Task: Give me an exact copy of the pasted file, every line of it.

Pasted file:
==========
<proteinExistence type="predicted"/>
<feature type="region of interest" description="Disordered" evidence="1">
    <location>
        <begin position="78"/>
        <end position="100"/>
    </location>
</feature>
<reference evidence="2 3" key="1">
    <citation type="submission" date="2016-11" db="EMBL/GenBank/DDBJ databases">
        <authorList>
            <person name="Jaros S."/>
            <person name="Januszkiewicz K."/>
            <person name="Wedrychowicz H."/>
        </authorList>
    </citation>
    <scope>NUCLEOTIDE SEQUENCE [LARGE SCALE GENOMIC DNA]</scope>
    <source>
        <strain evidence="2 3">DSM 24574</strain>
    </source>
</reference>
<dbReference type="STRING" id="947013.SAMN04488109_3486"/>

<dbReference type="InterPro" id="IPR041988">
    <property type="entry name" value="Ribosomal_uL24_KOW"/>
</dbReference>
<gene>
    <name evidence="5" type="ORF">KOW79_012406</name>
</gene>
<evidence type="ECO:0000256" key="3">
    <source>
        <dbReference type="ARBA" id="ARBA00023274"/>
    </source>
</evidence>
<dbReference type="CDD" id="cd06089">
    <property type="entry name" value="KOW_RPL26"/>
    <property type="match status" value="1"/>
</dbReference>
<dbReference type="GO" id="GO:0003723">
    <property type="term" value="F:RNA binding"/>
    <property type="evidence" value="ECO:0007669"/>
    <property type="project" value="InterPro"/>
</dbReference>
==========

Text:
<proteinExistence type="predicted"/>
<feature type="region of interest" description="Disordered" evidence="1">
    <location>
        <begin position="78"/>
        <end position="100"/>
    </location>
</feature>
<reference evidence="2 3" key="1">
    <citation type="submission" date="2016-11" db="EMBL/GenBank/DDBJ databases">
        <authorList>
            <person name="Jaros S."/>
            <person name="Januszkiewicz K."/>
            <person name="Wedrychowicz H."/>
        </authorList>
    </citation>
    <scope>NUCLEOTIDE SEQUENCE [LARGE SCALE GENOMIC DNA]</scope>
    <source>
        <strain evidence="2 3">DSM 24574</strain>
    </source>
</reference>
<dbReference type="STRING" id="947013.SAMN04488109_3486"/>

<dbReference type="InterPro" id="IPR041988">
    <property type="entry name" value="Ribosomal_uL24_KOW"/>
</dbReference>
<gene>
    <name evidence="5" type="ORF">KOW79_012406</name>
</gene>
<evidence type="ECO:0000256" key="3">
    <source>
        <dbReference type="ARBA" id="ARBA00023274"/>
    </source>
</evidence>
<dbReference type="CDD" id="cd06089">
    <property type="entry name" value="KOW_RPL26"/>
    <property type="match status" value="1"/>
</dbReference>
<dbReference type="GO" id="GO:0003723">
    <property type="term" value="F:RNA binding"/>
    <property type="evidence" value="ECO:0007669"/>
    <property type="project" value="InterPro"/>
</dbReference>